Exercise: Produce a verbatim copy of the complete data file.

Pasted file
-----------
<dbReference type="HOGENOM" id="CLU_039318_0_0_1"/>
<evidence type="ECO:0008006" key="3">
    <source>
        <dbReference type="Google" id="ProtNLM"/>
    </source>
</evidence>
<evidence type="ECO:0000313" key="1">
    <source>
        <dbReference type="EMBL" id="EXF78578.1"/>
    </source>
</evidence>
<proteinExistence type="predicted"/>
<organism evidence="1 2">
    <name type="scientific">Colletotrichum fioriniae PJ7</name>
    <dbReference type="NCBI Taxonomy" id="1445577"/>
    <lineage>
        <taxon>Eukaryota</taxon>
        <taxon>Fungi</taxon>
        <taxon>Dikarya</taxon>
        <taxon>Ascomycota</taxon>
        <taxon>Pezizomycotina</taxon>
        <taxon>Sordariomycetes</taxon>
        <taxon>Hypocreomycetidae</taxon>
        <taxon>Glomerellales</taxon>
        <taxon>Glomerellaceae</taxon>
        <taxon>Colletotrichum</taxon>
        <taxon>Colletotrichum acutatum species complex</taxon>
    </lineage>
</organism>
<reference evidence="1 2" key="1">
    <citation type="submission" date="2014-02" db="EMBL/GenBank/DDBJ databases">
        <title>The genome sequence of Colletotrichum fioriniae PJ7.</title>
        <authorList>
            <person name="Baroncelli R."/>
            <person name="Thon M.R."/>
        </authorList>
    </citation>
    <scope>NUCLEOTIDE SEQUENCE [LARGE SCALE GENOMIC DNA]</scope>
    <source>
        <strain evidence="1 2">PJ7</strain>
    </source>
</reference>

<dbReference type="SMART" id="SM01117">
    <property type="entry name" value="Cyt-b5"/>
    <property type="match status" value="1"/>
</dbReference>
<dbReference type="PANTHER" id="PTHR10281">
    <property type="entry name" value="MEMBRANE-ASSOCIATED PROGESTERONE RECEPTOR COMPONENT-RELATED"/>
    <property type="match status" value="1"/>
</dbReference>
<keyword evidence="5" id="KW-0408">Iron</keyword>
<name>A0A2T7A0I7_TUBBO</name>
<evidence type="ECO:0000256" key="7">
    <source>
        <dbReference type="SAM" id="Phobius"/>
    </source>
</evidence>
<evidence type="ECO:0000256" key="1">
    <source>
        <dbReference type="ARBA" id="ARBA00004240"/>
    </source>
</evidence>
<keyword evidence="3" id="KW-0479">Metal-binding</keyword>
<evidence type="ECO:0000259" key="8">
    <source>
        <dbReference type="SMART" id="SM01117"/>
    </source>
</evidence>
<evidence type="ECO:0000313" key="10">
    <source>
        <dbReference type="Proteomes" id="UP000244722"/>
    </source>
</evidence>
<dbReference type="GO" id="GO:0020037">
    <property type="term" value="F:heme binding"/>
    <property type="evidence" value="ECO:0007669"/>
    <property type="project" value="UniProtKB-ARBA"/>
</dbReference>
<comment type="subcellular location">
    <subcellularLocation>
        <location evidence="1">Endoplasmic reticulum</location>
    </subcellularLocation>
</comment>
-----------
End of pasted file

<dbReference type="HOGENOM" id="CLU_039318_0_0_1"/>
<evidence type="ECO:0008006" key="3">
    <source>
        <dbReference type="Google" id="ProtNLM"/>
    </source>
</evidence>
<evidence type="ECO:0000313" key="1">
    <source>
        <dbReference type="EMBL" id="EXF78578.1"/>
    </source>
</evidence>
<proteinExistence type="predicted"/>
<organism evidence="1 2">
    <name type="scientific">Colletotrichum fioriniae PJ7</name>
    <dbReference type="NCBI Taxonomy" id="1445577"/>
    <lineage>
        <taxon>Eukaryota</taxon>
        <taxon>Fungi</taxon>
        <taxon>Dikarya</taxon>
        <taxon>Ascomycota</taxon>
        <taxon>Pezizomycotina</taxon>
        <taxon>Sordariomycetes</taxon>
        <taxon>Hypocreomycetidae</taxon>
        <taxon>Glomerellales</taxon>
        <taxon>Glomerellaceae</taxon>
        <taxon>Colletotrichum</taxon>
        <taxon>Colletotrichum acutatum species complex</taxon>
    </lineage>
</organism>
<reference evidence="1 2" key="1">
    <citation type="submission" date="2014-02" db="EMBL/GenBank/DDBJ databases">
        <title>The genome sequence of Colletotrichum fioriniae PJ7.</title>
        <authorList>
            <person name="Baroncelli R."/>
            <person name="Thon M.R."/>
        </authorList>
    </citation>
    <scope>NUCLEOTIDE SEQUENCE [LARGE SCALE GENOMIC DNA]</scope>
    <source>
        <strain evidence="1 2">PJ7</strain>
    </source>
</reference>

<dbReference type="SMART" id="SM01117">
    <property type="entry name" value="Cyt-b5"/>
    <property type="match status" value="1"/>
</dbReference>
<dbReference type="PANTHER" id="PTHR10281">
    <property type="entry name" value="MEMBRANE-ASSOCIATED PROGESTERONE RECEPTOR COMPONENT-RELATED"/>
    <property type="match status" value="1"/>
</dbReference>
<keyword evidence="5" id="KW-0408">Iron</keyword>
<name>A0A2T7A0I7_TUBBO</name>
<evidence type="ECO:0000256" key="7">
    <source>
        <dbReference type="SAM" id="Phobius"/>
    </source>
</evidence>
<evidence type="ECO:0000256" key="1">
    <source>
        <dbReference type="ARBA" id="ARBA00004240"/>
    </source>
</evidence>
<keyword evidence="3" id="KW-0479">Metal-binding</keyword>
<evidence type="ECO:0000259" key="8">
    <source>
        <dbReference type="SMART" id="SM01117"/>
    </source>
</evidence>
<evidence type="ECO:0000313" key="10">
    <source>
        <dbReference type="Proteomes" id="UP000244722"/>
    </source>
</evidence>
<dbReference type="GO" id="GO:0020037">
    <property type="term" value="F:heme binding"/>
    <property type="evidence" value="ECO:0007669"/>
    <property type="project" value="UniProtKB-ARBA"/>
</dbReference>
<comment type="subcellular location">
    <subcellularLocation>
        <location evidence="1">Endoplasmic reticulum</location>
    </subcellularLocation>
</comment>